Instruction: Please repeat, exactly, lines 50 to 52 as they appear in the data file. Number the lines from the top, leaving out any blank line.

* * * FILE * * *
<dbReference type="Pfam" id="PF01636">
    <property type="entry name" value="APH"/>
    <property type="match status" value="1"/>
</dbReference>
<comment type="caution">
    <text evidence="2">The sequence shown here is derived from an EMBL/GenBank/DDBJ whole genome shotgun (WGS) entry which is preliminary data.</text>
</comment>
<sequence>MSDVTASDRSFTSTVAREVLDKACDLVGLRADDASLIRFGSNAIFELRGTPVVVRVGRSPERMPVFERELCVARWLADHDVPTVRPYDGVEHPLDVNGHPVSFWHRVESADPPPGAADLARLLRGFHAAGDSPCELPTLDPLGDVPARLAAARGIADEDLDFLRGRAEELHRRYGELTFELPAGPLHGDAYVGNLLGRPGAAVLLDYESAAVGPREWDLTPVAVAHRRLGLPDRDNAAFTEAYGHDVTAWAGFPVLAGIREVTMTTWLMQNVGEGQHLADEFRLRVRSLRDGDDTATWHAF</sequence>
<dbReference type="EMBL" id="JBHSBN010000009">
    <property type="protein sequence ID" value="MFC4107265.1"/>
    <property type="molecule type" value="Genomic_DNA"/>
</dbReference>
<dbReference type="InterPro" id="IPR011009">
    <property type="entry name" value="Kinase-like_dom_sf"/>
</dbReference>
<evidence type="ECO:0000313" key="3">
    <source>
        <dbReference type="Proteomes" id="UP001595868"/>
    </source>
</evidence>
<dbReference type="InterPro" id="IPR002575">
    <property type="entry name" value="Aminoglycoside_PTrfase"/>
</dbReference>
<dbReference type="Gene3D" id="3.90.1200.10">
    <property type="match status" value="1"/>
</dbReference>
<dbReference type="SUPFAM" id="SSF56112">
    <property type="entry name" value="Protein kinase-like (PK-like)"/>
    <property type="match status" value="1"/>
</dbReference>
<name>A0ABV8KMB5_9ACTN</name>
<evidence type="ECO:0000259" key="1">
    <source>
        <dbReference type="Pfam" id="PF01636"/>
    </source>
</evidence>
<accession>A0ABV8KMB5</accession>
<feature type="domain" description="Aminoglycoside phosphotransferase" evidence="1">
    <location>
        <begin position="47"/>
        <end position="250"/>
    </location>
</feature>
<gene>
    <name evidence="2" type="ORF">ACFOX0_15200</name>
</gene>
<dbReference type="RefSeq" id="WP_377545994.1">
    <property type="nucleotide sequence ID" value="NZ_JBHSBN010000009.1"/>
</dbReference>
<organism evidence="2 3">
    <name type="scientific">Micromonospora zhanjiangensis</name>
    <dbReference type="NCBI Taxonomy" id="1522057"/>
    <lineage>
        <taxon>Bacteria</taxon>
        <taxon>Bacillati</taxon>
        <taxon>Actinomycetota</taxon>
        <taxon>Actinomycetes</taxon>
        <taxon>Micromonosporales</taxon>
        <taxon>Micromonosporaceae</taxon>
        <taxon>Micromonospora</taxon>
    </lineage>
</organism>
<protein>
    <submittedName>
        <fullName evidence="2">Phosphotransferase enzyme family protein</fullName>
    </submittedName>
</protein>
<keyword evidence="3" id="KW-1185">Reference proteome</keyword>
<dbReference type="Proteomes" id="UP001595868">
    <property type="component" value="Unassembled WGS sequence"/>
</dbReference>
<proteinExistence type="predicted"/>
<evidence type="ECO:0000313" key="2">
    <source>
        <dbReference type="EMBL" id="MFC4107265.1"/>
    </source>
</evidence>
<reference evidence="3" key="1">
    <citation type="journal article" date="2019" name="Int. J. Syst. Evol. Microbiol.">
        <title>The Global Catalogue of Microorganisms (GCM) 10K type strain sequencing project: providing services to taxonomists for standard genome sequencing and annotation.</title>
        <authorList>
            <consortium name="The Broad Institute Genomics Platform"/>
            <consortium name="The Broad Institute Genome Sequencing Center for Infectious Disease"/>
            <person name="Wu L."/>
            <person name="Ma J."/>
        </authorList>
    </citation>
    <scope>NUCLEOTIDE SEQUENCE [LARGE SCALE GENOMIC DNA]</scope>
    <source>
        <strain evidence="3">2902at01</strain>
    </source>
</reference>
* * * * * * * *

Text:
<organism evidence="2 3">
    <name type="scientific">Micromonospora zhanjiangensis</name>
    <dbReference type="NCBI Taxonomy" id="1522057"/>